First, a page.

Skip to Content

Ultimate Spider-Man #200 is an Emotional Love Letter to Peter Parker

Ultimate Spider-Man #200 is an Emotional Love Letter to Peter Parker

Ultimate Spider-Man #200Ultimate_Spider-Man_Vol_1_200_Marquez_Variant

Written by Brian Michael Bendis
Art by Dave Marquez, David Lafuente, Sara Pichelli, Mark Brooks, and Mark Bagley
Colors by Justin Ponsor
Published by Marvel Comics

Fourteen years ago, Marvel hired an indie crime comics writer named Brian Michael Bendis to reimagine Spider-Man for the 21st century. Eleven years later, he killed off Peter Parker and replaced him with a completely new character as Spider-Man. After the events of Cataclysm, some fans may have decided to stop reading books in the Ultimate Universe. However, Ultimate Spider-Man #200 may persuade them to stick around. It’s a very simple comic. The whole plot is Aunt May throwing a party for Peter Parker’s various friends and allies in celebration of his life. The beginning of the issue has a lot of Bendis banter and a few awkward moments along with plenty of hugs and a few tears. When the “party” starts to die down, the waterworks begin again as various characters wonder what Peter Parker would have ended up doing if he lived. Their thoughts are illustrated perfectly by Bendis’ words and a series of two page spreads by every artist, who has drawn an Ultimate Spider-Man comic. Regular penciler Dave Marquez turns in very clean artwork and handles the issue’s large cast very well giving each character different facial expressions to show their feelings about each other and Peter Parker.

Brian Michael Bendis has been writing some of these characters for fourteen years, and it shows. Each character gets a showcase moment and has a distinct voice. Ultimate Mary-Jane Watson continues to be her intelligent, articulate self that is still in love with Peter. And Aunt May. Poor Aunt May. You just want to give her a hug. (And she gets a lot of them.) However, her dry sarcasm is intact from previous volumes of Ultimate Spider-Man. Even minor players like Spider-Woman and Bombshell get a little time in the spotlight as Bendis shows how much of an inspiration Peter Parker still is to these heroes and people. He even lets Dave Marquez do the heavy lifting in the final pages telling the story through his art and letting the characters do something special in Peter’s memory before going their various ways. Bendis’ dialogue combined with the various artists’ work encapsulate how great a hero and man Peter Parker was while also tearfully hinting at his potential as both a superhero and human being.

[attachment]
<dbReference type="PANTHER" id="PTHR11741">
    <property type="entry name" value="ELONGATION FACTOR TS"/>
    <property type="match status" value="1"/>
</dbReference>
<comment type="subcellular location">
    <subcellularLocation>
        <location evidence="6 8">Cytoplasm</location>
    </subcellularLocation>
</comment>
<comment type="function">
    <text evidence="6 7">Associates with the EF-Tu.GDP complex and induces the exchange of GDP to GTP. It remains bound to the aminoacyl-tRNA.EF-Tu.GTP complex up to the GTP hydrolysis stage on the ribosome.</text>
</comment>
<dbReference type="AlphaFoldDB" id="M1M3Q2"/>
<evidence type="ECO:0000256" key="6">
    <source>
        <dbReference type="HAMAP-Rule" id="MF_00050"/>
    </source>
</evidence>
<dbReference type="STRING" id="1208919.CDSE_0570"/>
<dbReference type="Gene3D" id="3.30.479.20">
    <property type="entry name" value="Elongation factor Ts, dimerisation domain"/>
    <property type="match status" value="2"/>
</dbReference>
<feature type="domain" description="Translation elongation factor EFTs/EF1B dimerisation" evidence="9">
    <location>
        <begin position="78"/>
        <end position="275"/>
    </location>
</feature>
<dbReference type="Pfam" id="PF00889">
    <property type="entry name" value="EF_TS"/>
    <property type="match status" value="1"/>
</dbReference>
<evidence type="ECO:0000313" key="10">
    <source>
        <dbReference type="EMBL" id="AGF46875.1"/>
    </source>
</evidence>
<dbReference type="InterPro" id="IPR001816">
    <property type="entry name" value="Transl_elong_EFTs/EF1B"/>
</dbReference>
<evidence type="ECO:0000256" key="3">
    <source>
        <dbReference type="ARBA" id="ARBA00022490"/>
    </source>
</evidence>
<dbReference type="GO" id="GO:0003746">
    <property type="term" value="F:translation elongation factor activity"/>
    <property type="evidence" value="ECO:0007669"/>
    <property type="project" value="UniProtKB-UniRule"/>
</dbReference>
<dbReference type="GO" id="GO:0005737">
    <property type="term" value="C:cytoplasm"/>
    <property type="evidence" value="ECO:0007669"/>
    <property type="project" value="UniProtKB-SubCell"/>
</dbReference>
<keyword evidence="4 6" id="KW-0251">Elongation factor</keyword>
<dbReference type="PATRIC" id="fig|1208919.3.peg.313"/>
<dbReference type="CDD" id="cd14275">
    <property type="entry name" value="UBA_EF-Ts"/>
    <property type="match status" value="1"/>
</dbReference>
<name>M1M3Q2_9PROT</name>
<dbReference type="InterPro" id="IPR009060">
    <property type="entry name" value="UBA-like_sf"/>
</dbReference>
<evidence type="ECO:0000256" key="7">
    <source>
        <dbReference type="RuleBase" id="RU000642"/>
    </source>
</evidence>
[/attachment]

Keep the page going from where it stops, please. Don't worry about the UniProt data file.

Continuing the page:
Dave Marquez has done solid work on Ultimate Spider-Man up to this point, but he turns a story that could have been cheesy melodrama into something poignant and memorable. He breathes life into the characters with their pencils giving each one a unique look and shape while enhancing Bendis’ snappy dialogue with his facial work. Marquez provides many of the punchlines to Bendis’ jokes and provides insights into relationships, like covering Kitty Pryde and Kong’s reunion hug in shadows. But the real highlight of the issue is the aforementioned two page spreads by Marquez, David Lafuente, Mark Brooks, Sara Pichelli, and of course, Ultimate Spider-Man co-creator Mark Bagley. Bagley’s spread show the serious and silly side of Peter Parker and encapsulate his and Bendis’ work on Ultimate Spider-Man. Pichelli’s spread shows the similarities and differences between Peter and Miles Morales mixing humor and angst. Lafuente’s spread speaks to me personally, for reasons. In conclusion, Ultimate Spider-Man #200 is a wonderful look at the character of Peter Parker through the eyes of his friends and family as well as a celebration of Bendis’ fourteen year tenure on the book. It also sows the seed for Ultimate Spider-Man and the Ultimate Universe’s future between the laughs, hugs, tears, and memories.